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Watauga woman caught on video abusing triplets sentenced to four years in prison

Posted Friday, Jun. 01, 2012  Print Reprints

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A babysitter captured on a secret video camera abusing the infant triplets under her care was sentenced Friday to four years in prison followed by 10 years probation that will include mental health treatment.

The video camera, installed by the parents because they didn't think that Carolyn Marie Easton, 66, was giving the children enough "tummy time," instead revealed the woman slinging the babies around by one arm, slapping them in the face, flinging them onto the sofa and jamming bottles into their mouths.

State District Judge Scott Wisch, who described himself as a "baby magnet" because of his ability to soothe crying children, said the video is "bizarre" and "offensive."

"It's like something from The Twilight Zone," Wisch said during sentencing. "It's like you were carrying around sacks of potatoes instead of babies."

The parents, who asked not to be identified to protect the identity of the children, said they wanted the woman they knew as "Carrie" to spend more time in prison. Because Easton has already served more than 13 months in jail awaiting trial, she will enter the state prison system already eligible for parole.

The children, who were about 5 1/2 months old at the time after being born prematurely, suffered no permanent injuries.

"At least we get to go home and give our babies kisses and know that God and his angels were watching out for them," the mother told the Star-Telegram after the sentencing.

Easton, of Watauga, had pleaded guilty to three counts of causing bodily injury to a child. Defense attorney Edwin Youngblood had urged the court to consider probation, saying Easton may suffer from mental illness or early onset Alzheimer's disease.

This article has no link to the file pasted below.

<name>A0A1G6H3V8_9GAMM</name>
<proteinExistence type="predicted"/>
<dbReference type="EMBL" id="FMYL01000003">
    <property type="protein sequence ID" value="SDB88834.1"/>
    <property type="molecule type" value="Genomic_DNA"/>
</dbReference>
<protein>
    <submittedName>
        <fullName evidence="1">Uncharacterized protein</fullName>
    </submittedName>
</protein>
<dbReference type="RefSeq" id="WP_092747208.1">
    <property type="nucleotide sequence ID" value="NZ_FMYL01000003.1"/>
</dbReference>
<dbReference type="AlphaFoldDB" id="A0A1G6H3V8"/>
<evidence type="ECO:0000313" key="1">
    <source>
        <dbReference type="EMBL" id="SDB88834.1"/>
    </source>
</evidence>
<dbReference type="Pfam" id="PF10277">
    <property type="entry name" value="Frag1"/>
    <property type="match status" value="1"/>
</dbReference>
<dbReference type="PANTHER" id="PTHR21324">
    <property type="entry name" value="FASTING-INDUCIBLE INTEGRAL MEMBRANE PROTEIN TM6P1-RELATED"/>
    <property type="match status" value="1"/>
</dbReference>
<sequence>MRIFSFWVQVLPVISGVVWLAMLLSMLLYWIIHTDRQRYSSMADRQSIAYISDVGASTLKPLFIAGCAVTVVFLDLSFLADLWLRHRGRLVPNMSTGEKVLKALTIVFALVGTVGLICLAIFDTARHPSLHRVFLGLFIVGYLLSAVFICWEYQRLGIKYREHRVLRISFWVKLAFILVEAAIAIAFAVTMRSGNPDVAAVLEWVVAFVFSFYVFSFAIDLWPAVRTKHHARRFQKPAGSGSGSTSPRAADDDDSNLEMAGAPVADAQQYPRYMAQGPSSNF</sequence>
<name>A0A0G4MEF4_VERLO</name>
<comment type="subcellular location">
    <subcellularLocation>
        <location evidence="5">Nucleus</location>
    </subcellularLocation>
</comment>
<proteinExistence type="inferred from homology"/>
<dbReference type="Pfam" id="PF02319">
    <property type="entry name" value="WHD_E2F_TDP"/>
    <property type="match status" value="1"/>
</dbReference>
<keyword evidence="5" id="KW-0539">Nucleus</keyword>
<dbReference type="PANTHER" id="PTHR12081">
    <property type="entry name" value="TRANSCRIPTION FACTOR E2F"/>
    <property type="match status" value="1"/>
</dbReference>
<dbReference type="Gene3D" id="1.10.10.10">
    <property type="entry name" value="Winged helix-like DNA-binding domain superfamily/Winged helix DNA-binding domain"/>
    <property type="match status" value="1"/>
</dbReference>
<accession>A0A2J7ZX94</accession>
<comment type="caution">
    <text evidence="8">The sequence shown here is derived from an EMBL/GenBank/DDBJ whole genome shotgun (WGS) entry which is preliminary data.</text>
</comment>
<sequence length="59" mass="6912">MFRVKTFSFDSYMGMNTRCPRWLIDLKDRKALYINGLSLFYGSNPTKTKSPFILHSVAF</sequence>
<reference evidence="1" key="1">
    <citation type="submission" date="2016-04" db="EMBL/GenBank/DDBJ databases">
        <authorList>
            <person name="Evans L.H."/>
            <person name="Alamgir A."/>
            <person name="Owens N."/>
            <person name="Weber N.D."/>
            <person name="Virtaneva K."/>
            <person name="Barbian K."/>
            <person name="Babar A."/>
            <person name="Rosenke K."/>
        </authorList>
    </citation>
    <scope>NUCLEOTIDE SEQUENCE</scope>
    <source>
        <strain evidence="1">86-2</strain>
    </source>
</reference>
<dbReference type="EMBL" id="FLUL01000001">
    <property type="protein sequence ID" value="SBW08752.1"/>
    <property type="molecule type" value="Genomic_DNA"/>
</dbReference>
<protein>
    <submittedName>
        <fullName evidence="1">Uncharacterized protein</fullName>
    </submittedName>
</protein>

Prosecutor Eric Nickols, in the district attorney's crimes against children unit, had asked the judge for the maximum sentence of 10 years in prison.

"She betrayed this family by abusing their kids," Nickols said. "It's an easy answer to say she must be mentally ill. But she only does this when she thinks no one's watching."

The mother testified that she and her husband had noticed flat spots on the children's heads and had decided they were not spending enough time on their stomachs, as they'd requested. So they decided to install a "Nannycam," which is hidden in an acting smoke detector.

The first day the camera operated the camera captured the abuse. The mother testified that Easton seemed particularly abusive to the littlest triplet, who was weaker than the others.

"For some reason, she was picked on, and she was so tiny," the mother told the judge tearfully. She showed the judge a tiny pink outfit that the child had worn.

The mother said Easton was a neighbor to one of the triplets' grandmothers, and that they did everything possible to screen her before hiring them to watch the babies. They checked references, did a background check and spent several weeks with her in the house before leaving her alone with the children.

The parents said they would urge other parents to install a Nannycam even if they have no reason to suspect problems.

"Maybe we can help somebody else," the mother said.

Fort Worth police investigator Dani Paine testified that Easton tried to blame the maternal grandmother for mishandling the children before learning that a video had captured her actions. Even then, she accused the parents of being too hard on her by being "perfectionists."

Wisch told Easton that it was her efforts to blame others rather than accept responsibility for her actions that convinced him to give her prison time.

"There is a price for crime," Wisch told Easton. "That's the part that is morally reprehensible. That's what deserves a penitentiary sentence."

Wisch said he hoped Easton does not have Alzheimer's but urged her to seek mental health treatment.

"There's something wrong and I don't know what it is," he said. "If you're evil, I will see you again."

Dianna Hunt, 817-390-7084

Twitter: @DiannaHunt